Recently, I hosted a panel discussion with three people on the topic of mental health during COVID-19: Louise Bradley, President and CEO of the Mental Health Commission of Canada; John Foley, VP of HR for the U.S. retailer Builders FirstSource; and Rita Trichur, a columnist with the Globe and Mail.
The overarching question was this: How do we support mental health during the pandemic? Throughout that hour, the talk moved from leadership, connectedness and loneliness, to stigma, addiction, purpose, and physical exercise. It was a diverse session that showed just how critical, complex and far-reaching the issue of mental health is. Among the many interesting points covered, three themes emerged that leaders will want to consider.
Our guests spoke of how managers should be checking in with teams and individuals by video, email, texting, instant messaging – even the humble phone call – most times with a work agenda, and sometimes just to ask: How are you? They offered, however, we must recognise that being connected will mean different things for different people. Though video meetings can be a balm for someone craving an in-person connection, they can feel intrusive, almost invasive, for another—suddenly many people are effectively ‘in’ their home. The point is this: check-in for work and for the person.
On a related note, it’s okay to not be connected. Days are starting earlier and ending later. Respect the boundary when someone says, “I’m signing off for the day”; they are taking care of their own mental health.
People want to be connected to something larger and the rally cry of this pandemic is we’re all in this together. That is absolutely true. Let’s remember there are many who are more ‘in’ than most: Essential workers. Leaders would do well to keep the focus on what the company or the team does – for people. This is the time to regularly reaffirm that no matter the business, we are ultimately serving people, regardless of whether they are referred to as ‘client,’ ‘customer,’ ‘consumer,’ or ‘purchaser’. All this is especially true if you are speaking with essential workers.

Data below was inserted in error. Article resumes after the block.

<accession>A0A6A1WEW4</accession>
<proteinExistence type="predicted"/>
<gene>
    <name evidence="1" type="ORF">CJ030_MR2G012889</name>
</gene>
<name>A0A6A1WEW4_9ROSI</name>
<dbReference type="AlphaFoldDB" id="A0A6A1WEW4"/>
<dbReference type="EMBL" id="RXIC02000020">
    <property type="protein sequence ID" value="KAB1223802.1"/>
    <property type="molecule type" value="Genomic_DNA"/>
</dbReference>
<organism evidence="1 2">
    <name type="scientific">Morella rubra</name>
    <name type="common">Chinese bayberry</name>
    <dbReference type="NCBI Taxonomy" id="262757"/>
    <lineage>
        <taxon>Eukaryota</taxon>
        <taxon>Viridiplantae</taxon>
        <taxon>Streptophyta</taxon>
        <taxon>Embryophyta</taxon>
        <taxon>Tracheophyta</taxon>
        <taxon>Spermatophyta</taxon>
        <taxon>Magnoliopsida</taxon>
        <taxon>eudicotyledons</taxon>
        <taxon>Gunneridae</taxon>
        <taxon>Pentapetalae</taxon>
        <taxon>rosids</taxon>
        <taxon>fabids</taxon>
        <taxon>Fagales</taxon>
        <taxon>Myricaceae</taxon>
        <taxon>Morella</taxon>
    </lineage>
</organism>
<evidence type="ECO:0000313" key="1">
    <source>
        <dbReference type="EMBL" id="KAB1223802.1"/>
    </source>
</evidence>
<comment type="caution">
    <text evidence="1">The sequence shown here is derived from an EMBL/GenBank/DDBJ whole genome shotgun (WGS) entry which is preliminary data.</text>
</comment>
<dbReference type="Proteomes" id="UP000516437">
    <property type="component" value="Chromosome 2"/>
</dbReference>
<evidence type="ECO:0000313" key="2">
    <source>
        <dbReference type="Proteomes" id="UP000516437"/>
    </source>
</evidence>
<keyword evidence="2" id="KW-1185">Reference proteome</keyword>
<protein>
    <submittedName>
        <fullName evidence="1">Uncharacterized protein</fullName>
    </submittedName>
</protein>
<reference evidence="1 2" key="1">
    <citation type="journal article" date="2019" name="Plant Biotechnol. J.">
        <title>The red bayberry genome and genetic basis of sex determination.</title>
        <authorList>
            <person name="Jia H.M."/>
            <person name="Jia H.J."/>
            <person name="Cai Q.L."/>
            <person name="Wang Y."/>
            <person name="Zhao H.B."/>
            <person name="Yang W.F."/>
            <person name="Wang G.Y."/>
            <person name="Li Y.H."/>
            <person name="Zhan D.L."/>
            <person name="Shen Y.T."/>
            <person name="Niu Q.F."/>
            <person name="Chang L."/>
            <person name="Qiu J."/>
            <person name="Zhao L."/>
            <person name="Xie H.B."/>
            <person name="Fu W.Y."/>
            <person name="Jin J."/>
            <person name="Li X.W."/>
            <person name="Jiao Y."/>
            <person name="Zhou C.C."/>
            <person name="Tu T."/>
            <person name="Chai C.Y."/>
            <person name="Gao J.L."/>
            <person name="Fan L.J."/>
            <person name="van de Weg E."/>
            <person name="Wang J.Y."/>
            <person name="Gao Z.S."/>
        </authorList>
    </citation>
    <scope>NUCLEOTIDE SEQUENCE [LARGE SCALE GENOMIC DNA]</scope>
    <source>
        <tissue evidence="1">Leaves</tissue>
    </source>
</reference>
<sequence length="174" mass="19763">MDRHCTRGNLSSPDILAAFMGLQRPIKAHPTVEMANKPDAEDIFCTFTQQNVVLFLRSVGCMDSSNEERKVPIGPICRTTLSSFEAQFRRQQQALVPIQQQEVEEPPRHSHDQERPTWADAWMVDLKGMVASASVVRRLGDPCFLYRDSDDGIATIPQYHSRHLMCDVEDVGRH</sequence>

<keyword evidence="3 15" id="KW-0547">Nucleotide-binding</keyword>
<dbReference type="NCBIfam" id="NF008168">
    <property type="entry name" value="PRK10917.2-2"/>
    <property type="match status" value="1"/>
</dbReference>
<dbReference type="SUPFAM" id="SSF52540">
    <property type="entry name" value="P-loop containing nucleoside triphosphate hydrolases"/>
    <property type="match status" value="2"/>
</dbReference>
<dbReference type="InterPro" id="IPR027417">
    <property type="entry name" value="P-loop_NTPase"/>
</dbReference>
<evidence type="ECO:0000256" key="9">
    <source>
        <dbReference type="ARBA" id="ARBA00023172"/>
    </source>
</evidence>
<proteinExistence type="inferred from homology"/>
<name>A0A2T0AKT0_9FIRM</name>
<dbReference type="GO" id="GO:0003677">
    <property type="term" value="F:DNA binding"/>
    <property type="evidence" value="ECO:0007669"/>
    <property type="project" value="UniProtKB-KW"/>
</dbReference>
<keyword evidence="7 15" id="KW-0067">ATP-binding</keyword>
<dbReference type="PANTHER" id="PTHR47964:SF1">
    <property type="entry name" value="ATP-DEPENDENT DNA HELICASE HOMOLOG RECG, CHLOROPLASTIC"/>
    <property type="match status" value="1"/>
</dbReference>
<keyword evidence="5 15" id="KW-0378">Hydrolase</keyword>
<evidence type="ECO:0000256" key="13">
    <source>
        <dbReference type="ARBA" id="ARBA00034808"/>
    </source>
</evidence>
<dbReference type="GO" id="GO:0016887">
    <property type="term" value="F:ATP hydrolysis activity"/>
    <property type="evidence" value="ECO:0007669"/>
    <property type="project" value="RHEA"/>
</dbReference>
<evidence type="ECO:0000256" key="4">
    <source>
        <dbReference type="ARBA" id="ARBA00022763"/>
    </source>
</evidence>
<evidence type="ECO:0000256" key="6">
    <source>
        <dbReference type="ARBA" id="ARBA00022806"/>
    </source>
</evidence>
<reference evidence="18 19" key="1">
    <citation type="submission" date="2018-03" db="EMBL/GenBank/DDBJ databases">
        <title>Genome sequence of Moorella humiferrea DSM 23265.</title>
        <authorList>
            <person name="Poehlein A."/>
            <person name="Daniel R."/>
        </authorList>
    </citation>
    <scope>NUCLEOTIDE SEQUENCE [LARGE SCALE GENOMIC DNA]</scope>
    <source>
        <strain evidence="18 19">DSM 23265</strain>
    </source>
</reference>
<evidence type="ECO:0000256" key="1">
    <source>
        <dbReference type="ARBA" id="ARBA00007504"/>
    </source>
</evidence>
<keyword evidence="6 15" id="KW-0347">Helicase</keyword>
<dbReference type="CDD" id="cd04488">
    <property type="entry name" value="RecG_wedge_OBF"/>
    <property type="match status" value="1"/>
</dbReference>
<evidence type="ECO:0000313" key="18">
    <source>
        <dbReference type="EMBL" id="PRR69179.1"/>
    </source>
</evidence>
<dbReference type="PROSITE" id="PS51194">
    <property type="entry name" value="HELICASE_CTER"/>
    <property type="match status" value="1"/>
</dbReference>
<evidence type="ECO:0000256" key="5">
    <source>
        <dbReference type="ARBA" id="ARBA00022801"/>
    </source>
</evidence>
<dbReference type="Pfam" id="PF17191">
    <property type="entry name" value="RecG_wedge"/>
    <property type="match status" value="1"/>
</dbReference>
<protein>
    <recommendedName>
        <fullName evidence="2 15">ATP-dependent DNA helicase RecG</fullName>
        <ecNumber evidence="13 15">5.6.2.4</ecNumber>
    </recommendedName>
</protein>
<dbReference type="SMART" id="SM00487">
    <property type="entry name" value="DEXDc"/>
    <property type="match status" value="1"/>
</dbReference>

Also, we may want to consider staying focused on our own purpose. What we do for a living is one facet of who we are, and now is the time to regularly reaffirm our role in the bigger picture.
The sense of loss of control can be a common feeling during the pandemic. The best antidote is to be well-informed with accurate, reliable information. For leaders in the workplace, that means regularly referencing recognised authorities on the pandemic, such as The World Health Organization, and state and provincial government agencies for a start. When discussing the business, give teams transparent accounts of what’s happening across the whole enterprise, what’s being done to keep things moving forward, and how the people in the organisation are faring.
Closer to home, the same applies: get information from widely respected and recognised sources, and when talking to children or the elderly, share that information factually and sensitively. Again, that said, it is possible that good information can be too much of a good thing. We’re in an ‘always on’ world. Consider limiting how much you take in. Check reputable news sources once or twice a day and resist the urge to stray from that schedule.
This isn’t a time to be perfect. This is a time to do our best.
Companies and their leaders, whether in role or spirit, have a responsibility to create an environment that champions and supports mental health. I’ll take it a step further: we all have that responsibility. This is particularly true in these extraordinary times when “we’re in this together” has real gravitas.
My deep thanks to Louise, John and Rita for giving of their time, insight, and expertise on this critical issue. What stayed with me most after our hour-long discussion was this generous and wonderfully compassionate sentiment: This isn’t a time to be perfect. This is a time to do our best.
As Ceridian's President and Chief Operating Officer, Leagh Turner is responsible for driving revenue world-wide and daily operations while overseeing the company’s go-to-market strategy and field efforts. A strong advocate for the advancement of women in leadership, Leagh was recognized as one of Canada’s Most Powerful Women at the Women’s Executive Network Top 100 Awards in 2016.View Collection